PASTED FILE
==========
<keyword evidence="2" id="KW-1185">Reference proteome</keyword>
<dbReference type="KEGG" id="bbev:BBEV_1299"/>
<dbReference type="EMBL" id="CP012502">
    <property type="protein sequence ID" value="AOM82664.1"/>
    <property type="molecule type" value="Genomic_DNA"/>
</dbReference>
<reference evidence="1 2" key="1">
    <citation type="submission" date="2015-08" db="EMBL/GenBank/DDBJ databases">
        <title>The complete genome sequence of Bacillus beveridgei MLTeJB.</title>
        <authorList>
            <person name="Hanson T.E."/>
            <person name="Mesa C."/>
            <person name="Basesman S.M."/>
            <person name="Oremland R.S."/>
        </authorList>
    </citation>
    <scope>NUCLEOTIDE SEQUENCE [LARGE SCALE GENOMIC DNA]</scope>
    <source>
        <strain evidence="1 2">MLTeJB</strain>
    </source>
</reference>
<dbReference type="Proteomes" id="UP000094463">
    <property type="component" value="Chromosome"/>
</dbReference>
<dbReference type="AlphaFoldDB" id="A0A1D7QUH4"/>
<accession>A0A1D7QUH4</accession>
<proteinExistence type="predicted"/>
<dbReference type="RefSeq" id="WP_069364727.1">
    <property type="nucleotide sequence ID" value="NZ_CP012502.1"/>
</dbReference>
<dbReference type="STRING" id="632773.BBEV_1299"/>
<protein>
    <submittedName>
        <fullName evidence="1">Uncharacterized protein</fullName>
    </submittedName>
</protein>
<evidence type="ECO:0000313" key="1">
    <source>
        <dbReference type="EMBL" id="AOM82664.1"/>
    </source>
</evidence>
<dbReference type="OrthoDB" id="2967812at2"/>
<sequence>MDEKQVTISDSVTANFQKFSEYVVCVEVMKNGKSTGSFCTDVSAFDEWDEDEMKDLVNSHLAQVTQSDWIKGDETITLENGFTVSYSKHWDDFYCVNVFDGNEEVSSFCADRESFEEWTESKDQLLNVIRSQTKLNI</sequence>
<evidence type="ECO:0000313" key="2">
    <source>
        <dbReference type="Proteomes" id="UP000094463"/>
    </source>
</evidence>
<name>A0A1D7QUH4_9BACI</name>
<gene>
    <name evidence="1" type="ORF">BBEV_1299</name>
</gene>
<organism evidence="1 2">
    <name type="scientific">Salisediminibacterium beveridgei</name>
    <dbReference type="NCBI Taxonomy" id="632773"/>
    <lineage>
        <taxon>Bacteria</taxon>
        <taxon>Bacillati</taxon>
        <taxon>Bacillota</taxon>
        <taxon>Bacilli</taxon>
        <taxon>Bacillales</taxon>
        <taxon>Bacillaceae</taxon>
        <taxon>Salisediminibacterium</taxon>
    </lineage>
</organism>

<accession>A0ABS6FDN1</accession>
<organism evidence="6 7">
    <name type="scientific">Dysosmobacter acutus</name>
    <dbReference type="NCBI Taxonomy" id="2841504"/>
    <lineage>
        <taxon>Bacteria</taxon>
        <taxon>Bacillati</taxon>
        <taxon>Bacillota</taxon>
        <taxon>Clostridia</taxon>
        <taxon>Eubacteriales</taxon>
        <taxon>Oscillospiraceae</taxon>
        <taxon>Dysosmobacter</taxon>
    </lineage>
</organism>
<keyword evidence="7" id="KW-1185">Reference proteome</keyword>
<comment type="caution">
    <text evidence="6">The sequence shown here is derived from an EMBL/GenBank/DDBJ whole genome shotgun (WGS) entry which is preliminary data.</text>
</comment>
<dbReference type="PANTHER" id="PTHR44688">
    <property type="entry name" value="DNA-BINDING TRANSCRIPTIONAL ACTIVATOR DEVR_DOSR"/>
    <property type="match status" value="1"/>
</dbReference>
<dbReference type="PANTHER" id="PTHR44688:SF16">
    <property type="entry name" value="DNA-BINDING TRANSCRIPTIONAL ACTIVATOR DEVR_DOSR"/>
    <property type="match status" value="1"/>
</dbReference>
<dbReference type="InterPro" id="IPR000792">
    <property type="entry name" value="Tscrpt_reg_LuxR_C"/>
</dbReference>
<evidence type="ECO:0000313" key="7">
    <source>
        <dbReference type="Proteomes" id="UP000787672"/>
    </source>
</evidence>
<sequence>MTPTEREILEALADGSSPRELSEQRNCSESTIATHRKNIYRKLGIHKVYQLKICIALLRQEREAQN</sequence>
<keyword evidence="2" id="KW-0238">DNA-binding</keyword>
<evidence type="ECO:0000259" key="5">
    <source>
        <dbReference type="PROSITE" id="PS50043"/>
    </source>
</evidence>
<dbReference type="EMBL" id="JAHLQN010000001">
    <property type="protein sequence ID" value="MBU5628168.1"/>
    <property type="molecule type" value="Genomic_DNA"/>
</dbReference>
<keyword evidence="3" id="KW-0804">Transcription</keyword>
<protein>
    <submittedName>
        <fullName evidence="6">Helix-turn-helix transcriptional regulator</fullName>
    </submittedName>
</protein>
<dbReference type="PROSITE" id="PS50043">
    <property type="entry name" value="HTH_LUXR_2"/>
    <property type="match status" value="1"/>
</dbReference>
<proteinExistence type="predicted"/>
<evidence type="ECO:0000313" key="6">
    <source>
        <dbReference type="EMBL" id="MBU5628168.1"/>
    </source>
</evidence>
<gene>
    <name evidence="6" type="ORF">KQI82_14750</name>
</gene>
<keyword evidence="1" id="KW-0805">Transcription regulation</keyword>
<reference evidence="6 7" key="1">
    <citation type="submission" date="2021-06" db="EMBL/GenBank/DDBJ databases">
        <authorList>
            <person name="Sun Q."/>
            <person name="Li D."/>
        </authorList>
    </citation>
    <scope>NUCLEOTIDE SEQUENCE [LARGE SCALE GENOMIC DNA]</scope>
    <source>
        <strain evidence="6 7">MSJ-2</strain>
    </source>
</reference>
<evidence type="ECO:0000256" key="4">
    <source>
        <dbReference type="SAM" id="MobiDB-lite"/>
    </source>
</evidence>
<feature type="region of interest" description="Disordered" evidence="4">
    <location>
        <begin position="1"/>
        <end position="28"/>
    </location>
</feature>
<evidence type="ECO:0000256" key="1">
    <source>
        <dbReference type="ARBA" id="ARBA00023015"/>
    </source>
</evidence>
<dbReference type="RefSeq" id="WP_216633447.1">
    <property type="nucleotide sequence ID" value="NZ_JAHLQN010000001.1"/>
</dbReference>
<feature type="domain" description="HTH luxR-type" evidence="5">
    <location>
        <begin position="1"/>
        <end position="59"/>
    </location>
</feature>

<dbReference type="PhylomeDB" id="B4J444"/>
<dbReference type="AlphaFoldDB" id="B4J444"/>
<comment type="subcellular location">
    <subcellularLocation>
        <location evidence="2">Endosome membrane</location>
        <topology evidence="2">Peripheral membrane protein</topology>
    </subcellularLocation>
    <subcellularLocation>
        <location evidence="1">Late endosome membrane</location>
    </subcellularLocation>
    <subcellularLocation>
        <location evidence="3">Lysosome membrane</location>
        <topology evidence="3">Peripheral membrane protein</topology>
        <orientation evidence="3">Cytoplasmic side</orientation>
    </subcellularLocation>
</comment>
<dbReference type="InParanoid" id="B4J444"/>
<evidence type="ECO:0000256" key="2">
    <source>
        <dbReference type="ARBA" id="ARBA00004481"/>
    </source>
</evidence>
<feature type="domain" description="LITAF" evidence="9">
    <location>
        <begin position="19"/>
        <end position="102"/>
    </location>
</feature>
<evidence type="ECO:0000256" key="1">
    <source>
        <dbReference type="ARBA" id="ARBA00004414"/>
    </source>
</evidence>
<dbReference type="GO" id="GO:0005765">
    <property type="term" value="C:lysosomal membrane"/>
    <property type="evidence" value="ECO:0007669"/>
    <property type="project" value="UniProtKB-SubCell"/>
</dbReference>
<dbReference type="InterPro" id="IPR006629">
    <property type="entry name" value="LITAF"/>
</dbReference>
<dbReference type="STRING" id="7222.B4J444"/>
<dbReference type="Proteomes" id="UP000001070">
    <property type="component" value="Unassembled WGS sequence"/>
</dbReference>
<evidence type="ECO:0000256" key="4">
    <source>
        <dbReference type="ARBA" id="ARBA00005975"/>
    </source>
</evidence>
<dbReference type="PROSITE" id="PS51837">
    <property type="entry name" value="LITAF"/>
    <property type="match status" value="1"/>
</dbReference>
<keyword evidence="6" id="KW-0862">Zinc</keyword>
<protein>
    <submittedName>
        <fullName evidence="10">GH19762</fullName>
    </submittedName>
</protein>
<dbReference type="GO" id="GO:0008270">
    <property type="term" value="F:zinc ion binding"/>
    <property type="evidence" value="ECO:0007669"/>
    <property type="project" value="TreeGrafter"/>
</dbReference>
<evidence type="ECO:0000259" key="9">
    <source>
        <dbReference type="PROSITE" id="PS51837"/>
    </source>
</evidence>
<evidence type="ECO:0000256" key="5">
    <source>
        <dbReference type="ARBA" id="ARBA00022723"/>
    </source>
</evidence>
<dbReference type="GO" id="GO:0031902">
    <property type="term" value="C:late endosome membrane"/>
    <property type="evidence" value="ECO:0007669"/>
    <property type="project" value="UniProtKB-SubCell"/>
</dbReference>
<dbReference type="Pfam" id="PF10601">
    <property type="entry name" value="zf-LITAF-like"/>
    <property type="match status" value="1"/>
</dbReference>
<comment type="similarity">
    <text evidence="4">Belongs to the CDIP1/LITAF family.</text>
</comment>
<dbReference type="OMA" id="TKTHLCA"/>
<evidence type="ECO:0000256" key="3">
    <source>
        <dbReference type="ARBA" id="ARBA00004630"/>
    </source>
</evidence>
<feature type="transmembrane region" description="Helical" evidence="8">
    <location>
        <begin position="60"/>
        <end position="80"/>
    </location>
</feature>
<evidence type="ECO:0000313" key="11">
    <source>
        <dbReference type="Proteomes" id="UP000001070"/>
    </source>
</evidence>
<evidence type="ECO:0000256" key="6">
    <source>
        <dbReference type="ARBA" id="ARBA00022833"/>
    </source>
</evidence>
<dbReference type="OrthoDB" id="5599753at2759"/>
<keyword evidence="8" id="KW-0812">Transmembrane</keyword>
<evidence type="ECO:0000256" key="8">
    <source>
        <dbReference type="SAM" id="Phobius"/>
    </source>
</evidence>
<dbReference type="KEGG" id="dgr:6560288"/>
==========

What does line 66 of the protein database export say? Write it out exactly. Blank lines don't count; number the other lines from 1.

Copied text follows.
<accession>A0ABS6FDN1</accession>